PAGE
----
Wednesday, 9 February 2011

Opinion: Nobody should remove your right to vote, ever...

There was a good piece in the Lib Dem Voice yesterday regarding the forthcoming debate/future legislation of allowing prisoners the right to vote.

I was surprised at the headline to begin with "Opinion: In favour of allowing prisoners the vote".  This surprised me because I thought that the position would be obvious and a blog on the subject wouldn't really be necessary.  It wasn't until I read the comments and other relevant articles that I realised just how much opposition there is to this.

Part of the opposition seems to be of the childish kind, opposing just because the change appears to be forced on us by the European Court of Human Rights.  Whilst I can understand the frustration at laws being dictated by people other than those we democratically elect opposing for just this reason is ridiculous.

Regarding the actual matter it is my opinion that nobody should remove your right to vote, ever.  It is my belief that every adult should have a say in the laws that they are governed by and this is the basis of a free and fair democracy.  In 2005 Labour were elected with a majority having received just 35% of the vote (22% of the total eligible to vote).  This left them free to create any laws that they collectively wished, which could be used to silence opposition or to punish something that the majority of people deemed acceptable.  By allowing prisoners the vote this still allows them their say in the laws that they are being punished by rather than just being silenced.  Take the US's anti drugs legislation as an example, this has probably helped the Republican party for years as many of whom are punished under the legislation would lean to the Democrat side.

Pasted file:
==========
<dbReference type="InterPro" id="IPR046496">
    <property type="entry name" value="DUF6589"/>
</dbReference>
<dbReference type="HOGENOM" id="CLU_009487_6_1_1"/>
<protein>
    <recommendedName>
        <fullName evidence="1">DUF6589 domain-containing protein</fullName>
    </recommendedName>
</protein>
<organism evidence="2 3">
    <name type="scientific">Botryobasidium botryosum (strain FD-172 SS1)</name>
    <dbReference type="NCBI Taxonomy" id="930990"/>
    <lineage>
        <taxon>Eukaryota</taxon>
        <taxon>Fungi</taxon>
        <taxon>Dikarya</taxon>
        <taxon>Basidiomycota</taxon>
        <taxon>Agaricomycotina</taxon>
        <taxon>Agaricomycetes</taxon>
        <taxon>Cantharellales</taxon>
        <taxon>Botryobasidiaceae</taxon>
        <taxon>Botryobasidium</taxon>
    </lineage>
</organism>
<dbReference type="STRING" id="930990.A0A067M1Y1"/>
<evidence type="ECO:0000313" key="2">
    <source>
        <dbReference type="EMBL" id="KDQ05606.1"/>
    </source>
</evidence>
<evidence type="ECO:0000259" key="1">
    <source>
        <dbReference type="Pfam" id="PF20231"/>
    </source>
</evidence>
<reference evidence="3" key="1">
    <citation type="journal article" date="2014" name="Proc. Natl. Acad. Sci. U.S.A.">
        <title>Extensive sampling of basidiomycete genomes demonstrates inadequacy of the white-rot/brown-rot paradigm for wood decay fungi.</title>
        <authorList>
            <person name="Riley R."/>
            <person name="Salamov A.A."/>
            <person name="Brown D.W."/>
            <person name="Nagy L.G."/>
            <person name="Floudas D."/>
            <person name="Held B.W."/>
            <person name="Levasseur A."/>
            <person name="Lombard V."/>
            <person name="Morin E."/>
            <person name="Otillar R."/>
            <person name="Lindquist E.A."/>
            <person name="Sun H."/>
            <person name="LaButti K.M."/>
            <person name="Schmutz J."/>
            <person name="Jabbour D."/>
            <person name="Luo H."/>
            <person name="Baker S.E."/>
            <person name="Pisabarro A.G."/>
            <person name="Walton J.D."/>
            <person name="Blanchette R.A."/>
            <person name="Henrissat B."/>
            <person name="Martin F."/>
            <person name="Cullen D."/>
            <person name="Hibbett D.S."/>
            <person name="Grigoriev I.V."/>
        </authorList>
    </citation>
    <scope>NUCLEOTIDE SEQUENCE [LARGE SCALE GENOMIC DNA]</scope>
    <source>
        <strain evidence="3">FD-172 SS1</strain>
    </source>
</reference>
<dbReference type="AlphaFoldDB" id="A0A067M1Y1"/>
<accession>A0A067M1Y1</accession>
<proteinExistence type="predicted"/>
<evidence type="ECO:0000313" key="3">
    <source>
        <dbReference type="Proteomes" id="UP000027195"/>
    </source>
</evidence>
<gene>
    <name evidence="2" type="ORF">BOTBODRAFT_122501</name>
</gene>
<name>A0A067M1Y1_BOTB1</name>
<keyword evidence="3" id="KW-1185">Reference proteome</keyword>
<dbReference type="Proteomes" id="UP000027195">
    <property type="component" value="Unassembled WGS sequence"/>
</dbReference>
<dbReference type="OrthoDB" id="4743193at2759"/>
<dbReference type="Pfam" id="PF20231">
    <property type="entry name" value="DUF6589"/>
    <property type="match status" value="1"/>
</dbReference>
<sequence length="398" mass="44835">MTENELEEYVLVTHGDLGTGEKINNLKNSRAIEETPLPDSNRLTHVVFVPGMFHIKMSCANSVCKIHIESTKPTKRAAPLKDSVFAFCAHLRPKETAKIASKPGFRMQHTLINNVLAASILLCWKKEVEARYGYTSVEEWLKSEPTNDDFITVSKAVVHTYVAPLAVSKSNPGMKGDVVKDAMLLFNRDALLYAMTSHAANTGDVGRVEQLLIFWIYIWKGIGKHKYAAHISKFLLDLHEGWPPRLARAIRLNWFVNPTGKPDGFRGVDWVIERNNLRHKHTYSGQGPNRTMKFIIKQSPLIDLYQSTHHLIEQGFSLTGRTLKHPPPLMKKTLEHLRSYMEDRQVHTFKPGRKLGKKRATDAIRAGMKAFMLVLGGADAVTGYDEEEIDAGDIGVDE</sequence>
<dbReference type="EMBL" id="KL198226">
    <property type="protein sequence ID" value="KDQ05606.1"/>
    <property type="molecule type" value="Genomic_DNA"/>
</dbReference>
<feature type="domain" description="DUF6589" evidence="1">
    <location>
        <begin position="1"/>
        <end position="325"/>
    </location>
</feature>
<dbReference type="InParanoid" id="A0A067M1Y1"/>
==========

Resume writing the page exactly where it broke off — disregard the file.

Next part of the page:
There is also a the following potential scenario (detailed in the comments):
"Consider three prisoners: Alan, Bernadette and Chris. All three were found guilty of identical crimes, let’s say petty theft / shoplifting, and sentenced to three months in jail. Alan served his sentence starting on 1/1/2010, Bernadette served hers starting on 1/6/2010 and Chris served his starting on 1/3/2010. Three identical prisoners, three identical crimes, three identical sentences: yet Chris lost his general election vote and the other two didn’t. Meanwhile Derek, who went to prison for three years starting 1/1/2007 for an unprovoked knife assault, kept his vote."

This shows how arbitrary a situation can be.  I think this scenario is generally why people are finding giving the vote to short term prisoners more palatable and would be a compromise.  I obviously don't believe there should be a compromise, every person should have this right (Aung San Suu Kyi and Nelson Mandella were both once prisoners) and be able to have there say.  I believe this was on the Liberal Democrat manifesto for 2005 and still remains party policy, which I hope, being in Government we are able to enact or at least put pressure on David Cameron, who has been a bit queasy with the suggestion.

The Economist also puts forward a strong case, I think the final sentence is particularly pertinent:

"Even those who don’t care much about prisoners’ rights should be wary of elected officials exercising too much say over who makes up the electorate."

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